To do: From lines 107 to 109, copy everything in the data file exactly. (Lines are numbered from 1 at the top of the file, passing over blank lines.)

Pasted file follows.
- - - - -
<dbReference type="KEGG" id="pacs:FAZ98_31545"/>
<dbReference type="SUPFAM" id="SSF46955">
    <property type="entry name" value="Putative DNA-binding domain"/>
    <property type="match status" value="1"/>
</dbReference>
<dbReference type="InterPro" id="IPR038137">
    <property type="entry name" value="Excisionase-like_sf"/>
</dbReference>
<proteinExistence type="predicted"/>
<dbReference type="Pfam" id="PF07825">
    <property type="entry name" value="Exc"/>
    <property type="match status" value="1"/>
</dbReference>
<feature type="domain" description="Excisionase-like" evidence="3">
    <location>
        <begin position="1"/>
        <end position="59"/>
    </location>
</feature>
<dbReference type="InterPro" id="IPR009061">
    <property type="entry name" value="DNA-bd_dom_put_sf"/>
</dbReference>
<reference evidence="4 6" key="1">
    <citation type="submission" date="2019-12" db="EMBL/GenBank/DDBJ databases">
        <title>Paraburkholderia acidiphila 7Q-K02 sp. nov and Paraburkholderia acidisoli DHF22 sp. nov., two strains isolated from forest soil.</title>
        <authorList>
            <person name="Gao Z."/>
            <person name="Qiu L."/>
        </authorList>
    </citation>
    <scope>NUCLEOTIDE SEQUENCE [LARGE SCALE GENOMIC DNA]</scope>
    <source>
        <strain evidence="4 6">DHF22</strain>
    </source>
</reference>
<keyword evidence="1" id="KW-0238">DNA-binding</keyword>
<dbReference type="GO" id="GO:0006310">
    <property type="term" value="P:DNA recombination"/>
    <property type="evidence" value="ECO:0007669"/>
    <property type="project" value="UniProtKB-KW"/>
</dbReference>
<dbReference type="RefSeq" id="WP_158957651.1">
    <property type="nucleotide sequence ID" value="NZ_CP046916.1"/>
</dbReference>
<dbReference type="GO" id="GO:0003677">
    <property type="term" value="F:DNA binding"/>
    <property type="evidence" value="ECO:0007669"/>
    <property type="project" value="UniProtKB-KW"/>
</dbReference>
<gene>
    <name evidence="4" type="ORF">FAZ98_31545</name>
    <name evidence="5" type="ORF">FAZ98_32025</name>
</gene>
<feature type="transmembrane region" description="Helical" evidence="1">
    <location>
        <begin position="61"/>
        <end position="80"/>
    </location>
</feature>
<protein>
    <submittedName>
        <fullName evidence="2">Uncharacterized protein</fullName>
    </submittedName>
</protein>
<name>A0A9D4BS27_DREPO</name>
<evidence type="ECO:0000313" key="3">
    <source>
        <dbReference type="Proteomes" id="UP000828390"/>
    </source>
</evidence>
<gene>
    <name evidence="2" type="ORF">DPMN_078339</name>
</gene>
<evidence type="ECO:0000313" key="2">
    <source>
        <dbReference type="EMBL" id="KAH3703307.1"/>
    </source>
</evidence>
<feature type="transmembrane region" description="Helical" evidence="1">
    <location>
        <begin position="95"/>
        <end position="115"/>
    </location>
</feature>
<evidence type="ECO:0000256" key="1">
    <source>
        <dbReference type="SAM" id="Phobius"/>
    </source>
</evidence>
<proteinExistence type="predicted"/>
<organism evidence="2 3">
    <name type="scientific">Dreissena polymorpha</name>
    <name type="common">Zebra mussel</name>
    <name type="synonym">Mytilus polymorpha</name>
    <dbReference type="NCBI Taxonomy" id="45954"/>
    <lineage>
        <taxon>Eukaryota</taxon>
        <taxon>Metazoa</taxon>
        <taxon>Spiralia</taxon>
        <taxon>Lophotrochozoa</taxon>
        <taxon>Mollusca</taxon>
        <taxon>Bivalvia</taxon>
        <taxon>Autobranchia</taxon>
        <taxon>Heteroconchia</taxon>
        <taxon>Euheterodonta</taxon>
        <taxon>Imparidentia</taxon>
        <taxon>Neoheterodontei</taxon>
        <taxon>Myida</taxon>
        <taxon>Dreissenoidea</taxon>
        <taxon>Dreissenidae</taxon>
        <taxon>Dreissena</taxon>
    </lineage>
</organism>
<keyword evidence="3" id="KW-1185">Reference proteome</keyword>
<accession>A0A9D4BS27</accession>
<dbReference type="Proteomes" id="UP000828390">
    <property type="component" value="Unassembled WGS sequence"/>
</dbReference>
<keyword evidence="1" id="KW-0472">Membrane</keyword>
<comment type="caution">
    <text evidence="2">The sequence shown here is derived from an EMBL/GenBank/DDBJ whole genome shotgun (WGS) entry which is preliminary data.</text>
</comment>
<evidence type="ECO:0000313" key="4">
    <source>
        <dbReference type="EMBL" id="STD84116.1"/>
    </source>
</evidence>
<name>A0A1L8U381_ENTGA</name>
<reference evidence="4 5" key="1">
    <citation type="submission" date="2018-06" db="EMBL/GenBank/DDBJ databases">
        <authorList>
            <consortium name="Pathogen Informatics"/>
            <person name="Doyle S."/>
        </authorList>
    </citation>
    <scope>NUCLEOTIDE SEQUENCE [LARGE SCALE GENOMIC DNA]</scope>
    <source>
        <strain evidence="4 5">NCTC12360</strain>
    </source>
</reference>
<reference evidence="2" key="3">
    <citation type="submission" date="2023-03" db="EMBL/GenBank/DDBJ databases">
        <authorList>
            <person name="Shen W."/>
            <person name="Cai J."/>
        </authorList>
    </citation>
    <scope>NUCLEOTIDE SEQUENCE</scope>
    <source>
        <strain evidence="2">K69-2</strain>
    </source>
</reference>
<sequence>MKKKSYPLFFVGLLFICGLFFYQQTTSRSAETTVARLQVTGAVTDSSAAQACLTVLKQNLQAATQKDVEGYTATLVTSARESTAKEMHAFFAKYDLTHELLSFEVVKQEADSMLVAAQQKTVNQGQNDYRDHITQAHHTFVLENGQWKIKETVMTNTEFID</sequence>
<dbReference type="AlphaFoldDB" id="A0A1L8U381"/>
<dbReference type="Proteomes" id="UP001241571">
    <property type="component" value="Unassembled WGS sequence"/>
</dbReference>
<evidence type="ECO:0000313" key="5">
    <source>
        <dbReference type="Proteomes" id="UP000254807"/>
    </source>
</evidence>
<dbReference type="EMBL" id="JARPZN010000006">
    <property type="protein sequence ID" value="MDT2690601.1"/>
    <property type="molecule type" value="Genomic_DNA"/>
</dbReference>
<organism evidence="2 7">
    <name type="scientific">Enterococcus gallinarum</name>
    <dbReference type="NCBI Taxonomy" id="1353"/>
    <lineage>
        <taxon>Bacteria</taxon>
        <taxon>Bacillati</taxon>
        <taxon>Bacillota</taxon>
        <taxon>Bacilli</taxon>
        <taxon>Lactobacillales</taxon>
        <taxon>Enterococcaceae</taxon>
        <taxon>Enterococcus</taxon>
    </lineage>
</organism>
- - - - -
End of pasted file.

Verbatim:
        <taxon>Neoheterodontei</taxon>
        <taxon>Myida</taxon>
        <taxon>Dreissenoidea</taxon>